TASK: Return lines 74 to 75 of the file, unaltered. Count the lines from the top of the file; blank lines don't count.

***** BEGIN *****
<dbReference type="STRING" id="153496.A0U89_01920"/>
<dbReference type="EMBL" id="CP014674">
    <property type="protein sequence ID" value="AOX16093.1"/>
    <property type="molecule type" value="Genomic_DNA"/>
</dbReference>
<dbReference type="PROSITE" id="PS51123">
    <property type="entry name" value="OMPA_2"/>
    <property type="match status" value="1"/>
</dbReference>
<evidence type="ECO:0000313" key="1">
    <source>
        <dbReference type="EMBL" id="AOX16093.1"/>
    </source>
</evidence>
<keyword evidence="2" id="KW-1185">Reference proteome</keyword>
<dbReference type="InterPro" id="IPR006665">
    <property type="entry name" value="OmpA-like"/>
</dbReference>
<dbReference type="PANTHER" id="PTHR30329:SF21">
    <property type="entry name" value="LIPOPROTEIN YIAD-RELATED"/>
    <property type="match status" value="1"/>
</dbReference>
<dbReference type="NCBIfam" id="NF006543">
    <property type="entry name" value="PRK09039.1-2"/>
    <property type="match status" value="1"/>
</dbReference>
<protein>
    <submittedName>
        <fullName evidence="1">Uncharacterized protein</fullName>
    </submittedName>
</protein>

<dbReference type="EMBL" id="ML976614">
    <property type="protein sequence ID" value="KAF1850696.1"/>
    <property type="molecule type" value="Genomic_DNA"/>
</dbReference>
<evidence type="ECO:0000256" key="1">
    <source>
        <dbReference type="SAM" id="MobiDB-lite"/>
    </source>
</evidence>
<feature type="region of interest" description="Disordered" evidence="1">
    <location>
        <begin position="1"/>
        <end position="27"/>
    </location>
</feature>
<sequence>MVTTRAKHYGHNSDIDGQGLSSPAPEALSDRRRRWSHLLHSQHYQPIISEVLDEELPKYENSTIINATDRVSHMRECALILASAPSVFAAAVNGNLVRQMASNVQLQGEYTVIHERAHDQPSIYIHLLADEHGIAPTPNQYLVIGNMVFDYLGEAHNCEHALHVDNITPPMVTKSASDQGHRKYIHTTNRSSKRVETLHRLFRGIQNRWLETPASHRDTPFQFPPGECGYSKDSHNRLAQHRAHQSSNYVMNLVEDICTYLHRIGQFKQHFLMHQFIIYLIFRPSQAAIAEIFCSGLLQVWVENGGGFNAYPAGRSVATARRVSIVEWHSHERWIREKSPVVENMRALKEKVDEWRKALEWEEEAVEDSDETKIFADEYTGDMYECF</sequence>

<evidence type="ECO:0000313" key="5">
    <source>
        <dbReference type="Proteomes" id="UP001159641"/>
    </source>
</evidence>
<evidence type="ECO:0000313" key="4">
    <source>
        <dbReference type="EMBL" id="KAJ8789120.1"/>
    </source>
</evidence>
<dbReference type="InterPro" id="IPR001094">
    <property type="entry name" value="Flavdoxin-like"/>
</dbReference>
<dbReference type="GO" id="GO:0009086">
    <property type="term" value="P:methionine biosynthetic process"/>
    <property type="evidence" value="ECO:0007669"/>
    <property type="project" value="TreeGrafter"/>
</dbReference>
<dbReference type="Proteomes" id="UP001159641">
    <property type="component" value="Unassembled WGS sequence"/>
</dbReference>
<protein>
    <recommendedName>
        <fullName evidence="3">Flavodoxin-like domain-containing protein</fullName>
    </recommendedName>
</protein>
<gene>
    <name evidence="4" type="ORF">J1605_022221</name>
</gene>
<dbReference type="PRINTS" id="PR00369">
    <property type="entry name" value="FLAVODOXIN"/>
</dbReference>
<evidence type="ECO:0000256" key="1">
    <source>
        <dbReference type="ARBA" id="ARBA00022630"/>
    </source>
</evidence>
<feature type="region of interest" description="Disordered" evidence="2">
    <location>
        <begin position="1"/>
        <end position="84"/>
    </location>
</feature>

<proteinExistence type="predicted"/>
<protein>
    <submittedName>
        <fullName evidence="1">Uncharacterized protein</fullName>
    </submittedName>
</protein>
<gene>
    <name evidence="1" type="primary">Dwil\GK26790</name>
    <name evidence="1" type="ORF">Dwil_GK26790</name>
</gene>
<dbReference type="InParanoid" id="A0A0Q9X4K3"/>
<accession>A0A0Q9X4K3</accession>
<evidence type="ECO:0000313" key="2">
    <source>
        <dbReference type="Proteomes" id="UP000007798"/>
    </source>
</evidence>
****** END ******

<gene>
    <name evidence="4" type="ORF">J1605_022221</name>